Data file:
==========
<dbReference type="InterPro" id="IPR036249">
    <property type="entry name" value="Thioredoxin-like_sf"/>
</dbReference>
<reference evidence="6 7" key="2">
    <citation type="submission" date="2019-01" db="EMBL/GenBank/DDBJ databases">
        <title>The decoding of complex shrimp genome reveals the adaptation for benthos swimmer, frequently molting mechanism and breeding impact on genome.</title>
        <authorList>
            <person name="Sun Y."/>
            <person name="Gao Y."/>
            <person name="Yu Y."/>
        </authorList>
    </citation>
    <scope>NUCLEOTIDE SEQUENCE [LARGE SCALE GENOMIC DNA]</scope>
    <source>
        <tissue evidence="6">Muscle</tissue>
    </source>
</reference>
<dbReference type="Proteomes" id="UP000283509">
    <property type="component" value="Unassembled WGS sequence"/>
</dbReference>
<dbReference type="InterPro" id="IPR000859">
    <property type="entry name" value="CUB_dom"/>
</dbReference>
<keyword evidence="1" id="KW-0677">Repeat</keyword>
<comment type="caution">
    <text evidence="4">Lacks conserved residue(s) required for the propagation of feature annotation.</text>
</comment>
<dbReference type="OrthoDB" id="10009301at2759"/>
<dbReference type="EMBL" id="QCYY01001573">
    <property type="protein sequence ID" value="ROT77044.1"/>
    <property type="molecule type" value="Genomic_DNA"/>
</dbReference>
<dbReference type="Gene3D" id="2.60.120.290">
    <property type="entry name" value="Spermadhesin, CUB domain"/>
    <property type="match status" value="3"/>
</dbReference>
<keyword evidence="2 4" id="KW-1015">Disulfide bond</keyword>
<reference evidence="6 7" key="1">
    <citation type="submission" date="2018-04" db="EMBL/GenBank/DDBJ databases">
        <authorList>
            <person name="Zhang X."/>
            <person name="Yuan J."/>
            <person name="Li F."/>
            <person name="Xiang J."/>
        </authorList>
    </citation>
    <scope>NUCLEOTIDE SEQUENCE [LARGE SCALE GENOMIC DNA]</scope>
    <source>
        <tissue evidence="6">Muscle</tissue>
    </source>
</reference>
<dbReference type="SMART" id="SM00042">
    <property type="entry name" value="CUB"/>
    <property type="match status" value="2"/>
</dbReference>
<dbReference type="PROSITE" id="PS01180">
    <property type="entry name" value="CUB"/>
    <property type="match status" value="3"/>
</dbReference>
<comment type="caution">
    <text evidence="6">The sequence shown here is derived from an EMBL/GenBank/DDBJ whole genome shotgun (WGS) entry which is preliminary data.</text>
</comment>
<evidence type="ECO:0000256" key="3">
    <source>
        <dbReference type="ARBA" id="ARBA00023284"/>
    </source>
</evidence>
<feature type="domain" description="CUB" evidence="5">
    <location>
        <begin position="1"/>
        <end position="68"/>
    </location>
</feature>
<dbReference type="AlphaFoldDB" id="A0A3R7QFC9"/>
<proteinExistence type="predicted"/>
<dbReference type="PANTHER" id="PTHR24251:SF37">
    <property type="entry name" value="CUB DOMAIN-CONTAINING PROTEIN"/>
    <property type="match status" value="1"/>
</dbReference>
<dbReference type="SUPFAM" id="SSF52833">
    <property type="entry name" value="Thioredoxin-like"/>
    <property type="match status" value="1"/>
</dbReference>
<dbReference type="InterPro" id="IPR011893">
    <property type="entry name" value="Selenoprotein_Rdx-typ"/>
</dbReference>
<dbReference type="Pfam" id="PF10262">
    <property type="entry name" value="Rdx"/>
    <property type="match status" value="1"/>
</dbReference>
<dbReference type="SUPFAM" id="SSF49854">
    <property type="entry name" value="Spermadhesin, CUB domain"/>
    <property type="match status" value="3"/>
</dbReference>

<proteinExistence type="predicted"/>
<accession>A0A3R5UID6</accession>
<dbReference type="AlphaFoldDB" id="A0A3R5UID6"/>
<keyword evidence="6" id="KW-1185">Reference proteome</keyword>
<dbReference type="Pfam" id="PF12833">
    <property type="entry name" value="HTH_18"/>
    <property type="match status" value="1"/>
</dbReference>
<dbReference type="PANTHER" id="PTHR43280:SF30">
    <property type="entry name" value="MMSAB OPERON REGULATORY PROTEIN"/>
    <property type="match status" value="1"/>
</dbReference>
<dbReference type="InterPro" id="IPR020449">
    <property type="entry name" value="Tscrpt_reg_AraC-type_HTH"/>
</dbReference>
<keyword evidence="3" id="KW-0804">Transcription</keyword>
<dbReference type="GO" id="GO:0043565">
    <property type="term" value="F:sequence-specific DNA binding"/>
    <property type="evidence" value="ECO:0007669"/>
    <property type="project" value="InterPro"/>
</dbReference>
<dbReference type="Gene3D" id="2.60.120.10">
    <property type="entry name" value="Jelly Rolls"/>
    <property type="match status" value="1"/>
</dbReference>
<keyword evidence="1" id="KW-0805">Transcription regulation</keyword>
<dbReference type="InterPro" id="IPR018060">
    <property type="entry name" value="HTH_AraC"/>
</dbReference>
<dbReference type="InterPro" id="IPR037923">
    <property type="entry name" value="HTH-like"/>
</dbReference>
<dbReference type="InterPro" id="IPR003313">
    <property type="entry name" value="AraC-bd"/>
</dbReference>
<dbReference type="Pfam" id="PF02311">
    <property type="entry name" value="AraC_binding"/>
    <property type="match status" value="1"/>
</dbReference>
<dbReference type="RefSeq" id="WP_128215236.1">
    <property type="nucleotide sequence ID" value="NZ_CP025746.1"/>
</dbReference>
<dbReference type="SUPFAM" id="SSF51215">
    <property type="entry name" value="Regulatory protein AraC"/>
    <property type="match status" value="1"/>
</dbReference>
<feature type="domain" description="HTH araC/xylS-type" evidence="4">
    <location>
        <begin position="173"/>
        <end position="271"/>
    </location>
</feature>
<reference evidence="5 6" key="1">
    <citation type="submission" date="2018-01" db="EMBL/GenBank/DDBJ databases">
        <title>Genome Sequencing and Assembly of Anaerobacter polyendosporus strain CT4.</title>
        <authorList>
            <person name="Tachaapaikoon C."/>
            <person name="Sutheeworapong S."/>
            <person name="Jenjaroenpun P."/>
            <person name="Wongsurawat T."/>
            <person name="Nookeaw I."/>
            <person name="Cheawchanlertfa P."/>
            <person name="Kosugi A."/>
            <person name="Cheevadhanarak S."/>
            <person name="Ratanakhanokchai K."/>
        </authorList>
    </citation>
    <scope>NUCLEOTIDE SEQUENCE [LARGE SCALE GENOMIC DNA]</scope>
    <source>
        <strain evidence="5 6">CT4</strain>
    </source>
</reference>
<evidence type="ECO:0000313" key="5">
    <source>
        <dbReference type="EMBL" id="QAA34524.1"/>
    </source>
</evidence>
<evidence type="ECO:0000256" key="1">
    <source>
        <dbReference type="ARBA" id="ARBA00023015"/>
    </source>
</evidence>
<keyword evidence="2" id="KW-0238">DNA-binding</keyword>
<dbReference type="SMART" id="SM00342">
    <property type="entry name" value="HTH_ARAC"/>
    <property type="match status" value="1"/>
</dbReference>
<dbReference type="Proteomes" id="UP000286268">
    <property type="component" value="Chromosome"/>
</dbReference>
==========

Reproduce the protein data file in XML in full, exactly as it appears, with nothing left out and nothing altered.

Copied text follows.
<dbReference type="InterPro" id="IPR036249">
    <property type="entry name" value="Thioredoxin-like_sf"/>
</dbReference>
<reference evidence="6 7" key="2">
    <citation type="submission" date="2019-01" db="EMBL/GenBank/DDBJ databases">
        <title>The decoding of complex shrimp genome reveals the adaptation for benthos swimmer, frequently molting mechanism and breeding impact on genome.</title>
        <authorList>
            <person name="Sun Y."/>
            <person name="Gao Y."/>
            <person name="Yu Y."/>
        </authorList>
    </citation>
    <scope>NUCLEOTIDE SEQUENCE [LARGE SCALE GENOMIC DNA]</scope>
    <source>
        <tissue evidence="6">Muscle</tissue>
    </source>
</reference>
<dbReference type="Proteomes" id="UP000283509">
    <property type="component" value="Unassembled WGS sequence"/>
</dbReference>
<dbReference type="InterPro" id="IPR000859">
    <property type="entry name" value="CUB_dom"/>
</dbReference>
<keyword evidence="1" id="KW-0677">Repeat</keyword>
<comment type="caution">
    <text evidence="4">Lacks conserved residue(s) required for the propagation of feature annotation.</text>
</comment>
<dbReference type="OrthoDB" id="10009301at2759"/>
<dbReference type="EMBL" id="QCYY01001573">
    <property type="protein sequence ID" value="ROT77044.1"/>
    <property type="molecule type" value="Genomic_DNA"/>
</dbReference>
<dbReference type="Gene3D" id="2.60.120.290">
    <property type="entry name" value="Spermadhesin, CUB domain"/>
    <property type="match status" value="3"/>
</dbReference>
<keyword evidence="2 4" id="KW-1015">Disulfide bond</keyword>
<reference evidence="6 7" key="1">
    <citation type="submission" date="2018-04" db="EMBL/GenBank/DDBJ databases">
        <authorList>
            <person name="Zhang X."/>
            <person name="Yuan J."/>
            <person name="Li F."/>
            <person name="Xiang J."/>
        </authorList>
    </citation>
    <scope>NUCLEOTIDE SEQUENCE [LARGE SCALE GENOMIC DNA]</scope>
    <source>
        <tissue evidence="6">Muscle</tissue>
    </source>
</reference>
<dbReference type="SMART" id="SM00042">
    <property type="entry name" value="CUB"/>
    <property type="match status" value="2"/>
</dbReference>
<dbReference type="PROSITE" id="PS01180">
    <property type="entry name" value="CUB"/>
    <property type="match status" value="3"/>
</dbReference>
<comment type="caution">
    <text evidence="6">The sequence shown here is derived from an EMBL/GenBank/DDBJ whole genome shotgun (WGS) entry which is preliminary data.</text>
</comment>
<evidence type="ECO:0000256" key="3">
    <source>
        <dbReference type="ARBA" id="ARBA00023284"/>
    </source>
</evidence>
<feature type="domain" description="CUB" evidence="5">
    <location>
        <begin position="1"/>
        <end position="68"/>
    </location>
</feature>
<dbReference type="AlphaFoldDB" id="A0A3R7QFC9"/>
<proteinExistence type="predicted"/>
<dbReference type="PANTHER" id="PTHR24251:SF37">
    <property type="entry name" value="CUB DOMAIN-CONTAINING PROTEIN"/>
    <property type="match status" value="1"/>
</dbReference>
<dbReference type="SUPFAM" id="SSF52833">
    <property type="entry name" value="Thioredoxin-like"/>
    <property type="match status" value="1"/>
</dbReference>
<dbReference type="InterPro" id="IPR011893">
    <property type="entry name" value="Selenoprotein_Rdx-typ"/>
</dbReference>
<dbReference type="Pfam" id="PF10262">
    <property type="entry name" value="Rdx"/>
    <property type="match status" value="1"/>
</dbReference>
<dbReference type="SUPFAM" id="SSF49854">
    <property type="entry name" value="Spermadhesin, CUB domain"/>
    <property type="match status" value="3"/>
</dbReference>

<proteinExistence type="predicted"/>
<accession>A0A3R5UID6</accession>
<dbReference type="AlphaFoldDB" id="A0A3R5UID6"/>
<keyword evidence="6" id="KW-1185">Reference proteome</keyword>
<dbReference type="Pfam" id="PF12833">
    <property type="entry name" value="HTH_18"/>
    <property type="match status" value="1"/>
</dbReference>
<dbReference type="PANTHER" id="PTHR43280:SF30">
    <property type="entry name" value="MMSAB OPERON REGULATORY PROTEIN"/>
    <property type="match status" value="1"/>
</dbReference>
<dbReference type="InterPro" id="IPR020449">
    <property type="entry name" value="Tscrpt_reg_AraC-type_HTH"/>
</dbReference>
<keyword evidence="3" id="KW-0804">Transcription</keyword>
<dbReference type="GO" id="GO:0043565">
    <property type="term" value="F:sequence-specific DNA binding"/>
    <property type="evidence" value="ECO:0007669"/>
    <property type="project" value="InterPro"/>
</dbReference>
<dbReference type="Gene3D" id="2.60.120.10">
    <property type="entry name" value="Jelly Rolls"/>
    <property type="match status" value="1"/>
</dbReference>
<keyword evidence="1" id="KW-0805">Transcription regulation</keyword>
<dbReference type="InterPro" id="IPR018060">
    <property type="entry name" value="HTH_AraC"/>
</dbReference>
<dbReference type="InterPro" id="IPR037923">
    <property type="entry name" value="HTH-like"/>
</dbReference>
<dbReference type="InterPro" id="IPR003313">
    <property type="entry name" value="AraC-bd"/>
</dbReference>
<dbReference type="Pfam" id="PF02311">
    <property type="entry name" value="AraC_binding"/>
    <property type="match status" value="1"/>
</dbReference>
<dbReference type="RefSeq" id="WP_128215236.1">
    <property type="nucleotide sequence ID" value="NZ_CP025746.1"/>
</dbReference>
<dbReference type="SUPFAM" id="SSF51215">
    <property type="entry name" value="Regulatory protein AraC"/>
    <property type="match status" value="1"/>
</dbReference>
<feature type="domain" description="HTH araC/xylS-type" evidence="4">
    <location>
        <begin position="173"/>
        <end position="271"/>
    </location>
</feature>
<reference evidence="5 6" key="1">
    <citation type="submission" date="2018-01" db="EMBL/GenBank/DDBJ databases">
        <title>Genome Sequencing and Assembly of Anaerobacter polyendosporus strain CT4.</title>
        <authorList>
            <person name="Tachaapaikoon C."/>
            <person name="Sutheeworapong S."/>
            <person name="Jenjaroenpun P."/>
            <person name="Wongsurawat T."/>
            <person name="Nookeaw I."/>
            <person name="Cheawchanlertfa P."/>
            <person name="Kosugi A."/>
            <person name="Cheevadhanarak S."/>
            <person name="Ratanakhanokchai K."/>
        </authorList>
    </citation>
    <scope>NUCLEOTIDE SEQUENCE [LARGE SCALE GENOMIC DNA]</scope>
    <source>
        <strain evidence="5 6">CT4</strain>
    </source>
</reference>
<evidence type="ECO:0000313" key="5">
    <source>
        <dbReference type="EMBL" id="QAA34524.1"/>
    </source>
</evidence>
<evidence type="ECO:0000256" key="1">
    <source>
        <dbReference type="ARBA" id="ARBA00023015"/>
    </source>
</evidence>
<keyword evidence="2" id="KW-0238">DNA-binding</keyword>
<dbReference type="SMART" id="SM00342">
    <property type="entry name" value="HTH_ARAC"/>
    <property type="match status" value="1"/>
</dbReference>
<dbReference type="Proteomes" id="UP000286268">
    <property type="component" value="Chromosome"/>
</dbReference>